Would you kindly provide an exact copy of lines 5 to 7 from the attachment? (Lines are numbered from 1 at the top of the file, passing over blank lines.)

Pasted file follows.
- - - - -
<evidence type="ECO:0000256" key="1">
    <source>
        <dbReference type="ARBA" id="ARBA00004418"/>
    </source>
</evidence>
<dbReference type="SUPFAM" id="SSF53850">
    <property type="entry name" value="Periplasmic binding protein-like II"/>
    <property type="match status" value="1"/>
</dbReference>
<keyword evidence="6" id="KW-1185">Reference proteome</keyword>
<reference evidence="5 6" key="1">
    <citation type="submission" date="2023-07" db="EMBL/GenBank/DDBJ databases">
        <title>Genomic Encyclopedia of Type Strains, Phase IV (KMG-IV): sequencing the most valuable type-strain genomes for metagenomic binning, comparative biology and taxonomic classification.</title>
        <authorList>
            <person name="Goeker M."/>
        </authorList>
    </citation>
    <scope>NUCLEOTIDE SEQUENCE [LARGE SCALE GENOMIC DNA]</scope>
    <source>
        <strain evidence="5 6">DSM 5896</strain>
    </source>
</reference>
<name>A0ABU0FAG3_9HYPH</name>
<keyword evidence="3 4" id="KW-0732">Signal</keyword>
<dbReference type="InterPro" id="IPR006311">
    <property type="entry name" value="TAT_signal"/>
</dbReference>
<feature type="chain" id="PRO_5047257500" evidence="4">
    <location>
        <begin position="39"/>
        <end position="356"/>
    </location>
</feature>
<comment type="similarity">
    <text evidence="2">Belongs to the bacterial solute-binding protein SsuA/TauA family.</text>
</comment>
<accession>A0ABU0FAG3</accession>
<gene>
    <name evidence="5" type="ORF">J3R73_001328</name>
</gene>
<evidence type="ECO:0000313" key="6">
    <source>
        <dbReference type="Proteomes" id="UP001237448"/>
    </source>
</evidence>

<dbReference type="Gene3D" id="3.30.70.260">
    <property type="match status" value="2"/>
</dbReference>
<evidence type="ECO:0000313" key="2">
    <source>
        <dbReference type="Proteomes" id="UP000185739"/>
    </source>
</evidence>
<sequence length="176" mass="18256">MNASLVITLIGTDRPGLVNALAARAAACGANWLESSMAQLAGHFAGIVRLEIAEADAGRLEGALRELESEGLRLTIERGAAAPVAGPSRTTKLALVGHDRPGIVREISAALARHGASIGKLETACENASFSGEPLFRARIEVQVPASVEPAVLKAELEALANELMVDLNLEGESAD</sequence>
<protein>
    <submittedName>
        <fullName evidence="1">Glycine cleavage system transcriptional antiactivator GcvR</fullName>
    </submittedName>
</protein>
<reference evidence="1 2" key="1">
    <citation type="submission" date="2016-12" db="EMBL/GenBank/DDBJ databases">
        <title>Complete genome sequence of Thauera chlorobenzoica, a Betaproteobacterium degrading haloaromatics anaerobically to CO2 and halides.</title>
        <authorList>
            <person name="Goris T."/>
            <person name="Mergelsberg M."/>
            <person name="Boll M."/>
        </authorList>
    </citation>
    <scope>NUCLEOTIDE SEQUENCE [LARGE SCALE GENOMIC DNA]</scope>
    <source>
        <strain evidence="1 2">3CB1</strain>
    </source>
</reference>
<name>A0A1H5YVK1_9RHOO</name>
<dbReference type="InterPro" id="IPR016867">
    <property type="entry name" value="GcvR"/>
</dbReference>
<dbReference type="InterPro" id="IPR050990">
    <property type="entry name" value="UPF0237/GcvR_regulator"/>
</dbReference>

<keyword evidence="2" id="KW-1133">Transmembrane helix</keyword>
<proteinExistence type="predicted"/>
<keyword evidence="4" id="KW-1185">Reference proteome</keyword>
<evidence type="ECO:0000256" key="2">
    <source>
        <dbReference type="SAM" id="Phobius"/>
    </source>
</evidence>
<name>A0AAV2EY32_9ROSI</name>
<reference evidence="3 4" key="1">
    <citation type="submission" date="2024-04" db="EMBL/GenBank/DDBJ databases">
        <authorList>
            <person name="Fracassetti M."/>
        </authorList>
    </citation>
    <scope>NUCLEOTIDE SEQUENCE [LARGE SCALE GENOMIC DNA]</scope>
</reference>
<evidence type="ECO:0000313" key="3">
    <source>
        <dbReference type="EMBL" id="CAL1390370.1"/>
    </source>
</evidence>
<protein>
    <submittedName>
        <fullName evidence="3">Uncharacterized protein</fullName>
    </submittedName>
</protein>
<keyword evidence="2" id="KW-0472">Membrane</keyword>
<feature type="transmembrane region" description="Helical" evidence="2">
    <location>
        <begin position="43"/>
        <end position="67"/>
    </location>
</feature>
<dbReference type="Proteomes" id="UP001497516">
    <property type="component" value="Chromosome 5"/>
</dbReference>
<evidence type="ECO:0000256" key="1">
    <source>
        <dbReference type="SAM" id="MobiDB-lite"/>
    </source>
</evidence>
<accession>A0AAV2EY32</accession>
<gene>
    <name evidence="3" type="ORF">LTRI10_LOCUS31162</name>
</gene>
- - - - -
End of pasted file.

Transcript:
</evidence>
<dbReference type="SUPFAM" id="SSF53850">
    <property type="entry name" value="Periplasmic binding protein-like II"/>